A photograph of a narrow but deep one-story single-family detached house. The wood-sided house, raised on wood pilings about four feet off the ground, has a porch across the front façade.
Rebuilt homes in East Biloxi reflect the unique needs of residents and were designed to withstand severe weather. Image courtesy of Gulf Coast Community Design Studio.

The two organizations shared office space in an old church building and created a one-stop shop for residents who were ready to rebuild or repair their homes. According to Stallworth, this model of service simplified the process for residents. “Most people have never built a home before. The idea that people would be able to [build a home here on their own] would never work.”

The quality of homes created through the organizations’ collaboration has encouraged residents not to abandon East Biloxi. “[Some residents] now have the home that they have always wanted,” says Stallworth. “We looked at rebuilding and repair as an opportunity to make improvements.” These improvements include elevating structures above the floodplain and adding tie-downs and straps to help homes withstand heavy winds. Other improvements, such as high-efficiency mechanical systems and appliances, promote energy efficiency. “We were able to virtually customize [the rebuilt] homes” for residents, says Stallworth, which would not have been possible without the design services offered through the studio.

Stallworth estimates that the relief center has rebuilt approximately 125 homes and repaired around 850 others in East Biloxi. The design studio’s involvement in this work has ranged from full architectural drawings to more informal advisory services.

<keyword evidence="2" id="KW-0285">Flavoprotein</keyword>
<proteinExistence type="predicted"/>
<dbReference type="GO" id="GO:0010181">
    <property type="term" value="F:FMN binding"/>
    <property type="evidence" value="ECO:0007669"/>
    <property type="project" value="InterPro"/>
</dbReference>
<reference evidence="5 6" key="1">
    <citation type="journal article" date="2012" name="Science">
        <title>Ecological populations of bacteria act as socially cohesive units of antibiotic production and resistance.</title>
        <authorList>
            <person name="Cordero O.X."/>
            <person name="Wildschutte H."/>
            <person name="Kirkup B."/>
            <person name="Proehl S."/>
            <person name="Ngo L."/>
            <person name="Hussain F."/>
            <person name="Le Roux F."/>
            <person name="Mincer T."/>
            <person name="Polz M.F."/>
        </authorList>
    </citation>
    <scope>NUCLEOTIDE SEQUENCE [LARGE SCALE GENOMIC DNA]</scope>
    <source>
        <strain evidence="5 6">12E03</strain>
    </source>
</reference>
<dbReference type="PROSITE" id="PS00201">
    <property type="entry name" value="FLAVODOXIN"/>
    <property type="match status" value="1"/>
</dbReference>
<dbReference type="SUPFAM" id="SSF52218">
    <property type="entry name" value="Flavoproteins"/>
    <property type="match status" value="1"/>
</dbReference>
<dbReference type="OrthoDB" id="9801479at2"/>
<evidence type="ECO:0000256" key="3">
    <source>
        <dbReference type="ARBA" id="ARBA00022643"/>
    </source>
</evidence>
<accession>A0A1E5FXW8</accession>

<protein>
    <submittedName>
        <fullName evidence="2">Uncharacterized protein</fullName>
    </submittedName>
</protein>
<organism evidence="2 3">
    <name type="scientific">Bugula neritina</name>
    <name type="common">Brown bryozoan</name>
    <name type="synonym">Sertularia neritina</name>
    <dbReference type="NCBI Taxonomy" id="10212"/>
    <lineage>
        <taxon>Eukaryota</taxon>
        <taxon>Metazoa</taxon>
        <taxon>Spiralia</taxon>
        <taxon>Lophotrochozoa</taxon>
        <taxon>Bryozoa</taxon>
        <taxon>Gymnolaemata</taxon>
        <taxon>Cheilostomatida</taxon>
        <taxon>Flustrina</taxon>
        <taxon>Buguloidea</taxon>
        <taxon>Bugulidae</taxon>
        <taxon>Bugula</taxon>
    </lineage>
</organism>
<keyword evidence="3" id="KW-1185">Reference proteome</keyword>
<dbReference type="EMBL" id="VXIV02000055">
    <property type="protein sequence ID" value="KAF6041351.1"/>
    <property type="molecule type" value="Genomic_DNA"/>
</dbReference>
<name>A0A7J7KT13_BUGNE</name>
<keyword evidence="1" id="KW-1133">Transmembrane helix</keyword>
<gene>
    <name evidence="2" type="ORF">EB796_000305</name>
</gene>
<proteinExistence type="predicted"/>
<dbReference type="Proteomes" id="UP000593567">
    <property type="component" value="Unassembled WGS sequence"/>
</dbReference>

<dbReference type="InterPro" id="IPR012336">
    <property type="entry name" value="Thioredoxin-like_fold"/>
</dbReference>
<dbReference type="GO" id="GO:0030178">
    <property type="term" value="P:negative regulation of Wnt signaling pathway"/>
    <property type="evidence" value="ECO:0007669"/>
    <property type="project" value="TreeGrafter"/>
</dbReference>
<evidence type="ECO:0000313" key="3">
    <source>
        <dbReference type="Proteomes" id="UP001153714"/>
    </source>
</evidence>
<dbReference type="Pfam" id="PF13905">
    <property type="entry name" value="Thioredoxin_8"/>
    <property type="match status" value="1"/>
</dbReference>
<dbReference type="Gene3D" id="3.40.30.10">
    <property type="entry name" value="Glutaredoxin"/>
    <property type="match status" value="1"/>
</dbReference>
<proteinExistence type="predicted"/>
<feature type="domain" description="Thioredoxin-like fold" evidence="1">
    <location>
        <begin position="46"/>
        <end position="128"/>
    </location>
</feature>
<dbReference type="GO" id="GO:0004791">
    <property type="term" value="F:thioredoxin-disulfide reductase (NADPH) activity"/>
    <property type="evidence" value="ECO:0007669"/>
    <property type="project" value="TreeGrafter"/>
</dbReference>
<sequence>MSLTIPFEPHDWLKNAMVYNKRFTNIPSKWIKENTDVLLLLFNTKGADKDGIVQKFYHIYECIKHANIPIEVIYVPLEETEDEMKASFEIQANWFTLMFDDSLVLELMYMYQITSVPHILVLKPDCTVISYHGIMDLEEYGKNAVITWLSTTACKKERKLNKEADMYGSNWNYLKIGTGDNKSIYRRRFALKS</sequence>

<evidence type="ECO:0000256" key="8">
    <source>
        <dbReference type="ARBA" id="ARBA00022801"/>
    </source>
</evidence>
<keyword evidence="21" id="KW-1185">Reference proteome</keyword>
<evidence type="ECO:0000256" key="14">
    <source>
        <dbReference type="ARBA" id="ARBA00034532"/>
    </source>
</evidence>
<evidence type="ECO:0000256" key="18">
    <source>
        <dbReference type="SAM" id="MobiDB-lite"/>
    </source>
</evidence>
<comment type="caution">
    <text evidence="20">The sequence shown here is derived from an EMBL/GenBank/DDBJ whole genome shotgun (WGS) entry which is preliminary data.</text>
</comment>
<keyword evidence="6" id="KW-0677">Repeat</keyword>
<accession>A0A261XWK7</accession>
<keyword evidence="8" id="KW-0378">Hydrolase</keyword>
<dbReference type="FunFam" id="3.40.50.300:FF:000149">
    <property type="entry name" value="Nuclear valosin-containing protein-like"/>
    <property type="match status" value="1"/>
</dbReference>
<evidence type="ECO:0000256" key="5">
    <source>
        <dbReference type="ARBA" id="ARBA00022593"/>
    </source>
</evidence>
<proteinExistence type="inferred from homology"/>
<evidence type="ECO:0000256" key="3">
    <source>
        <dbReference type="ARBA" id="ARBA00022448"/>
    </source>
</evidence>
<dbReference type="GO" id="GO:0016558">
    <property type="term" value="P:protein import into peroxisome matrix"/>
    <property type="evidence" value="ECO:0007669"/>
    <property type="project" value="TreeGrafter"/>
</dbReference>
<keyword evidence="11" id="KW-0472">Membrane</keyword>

An Evolving Practice

Over time, the design studio began providing services to other communities along the Gulf Coast, integrating teaching and research as needed. Studio design courses began in spring 2007, well after the recovery began. “The grant was very flexible in terms of our scope of work and gave us the ability to adapt to changing needs,” says Perkes. Since receiving URAP funding, the studio has been awarded additional grants, and has expanded its practice, education, and research focus to include regional planning, natural resources planning, and resiliency along the Gulf Coast. The studio is a partner in the Mississippi Gulf Coast Sustainable Communities Initiative’s Plan for Opportunity. This regional planning grant from HUD promotes economic competitiveness in 15 jurisdictions along the Mississippi coast. The studio has also undertaken grant-funded bayou restoration projects and research on energy-efficient building design and flood-resilient construction.

Having gained experience in storm-resistant design and community-based planning in Mississippi’s Gulf Coast region, the studio is applying its expertise in disaster recovery to areas affected by Hurricane Sandy. The studio recently partnered with unabridged Architecture and Waggoner and Ball Architects to compete against nine other teams in Rebuild by Design. Sponsored by the Hurricane Sandy Rebuilding Task Force, the competition seeks rebuilding solutions that are resilient, scalable, and context sensitive. Winning designs will be implemented in 2014 with Disaster Recovery Assistance made available through HUD's Community Development Block Grant program.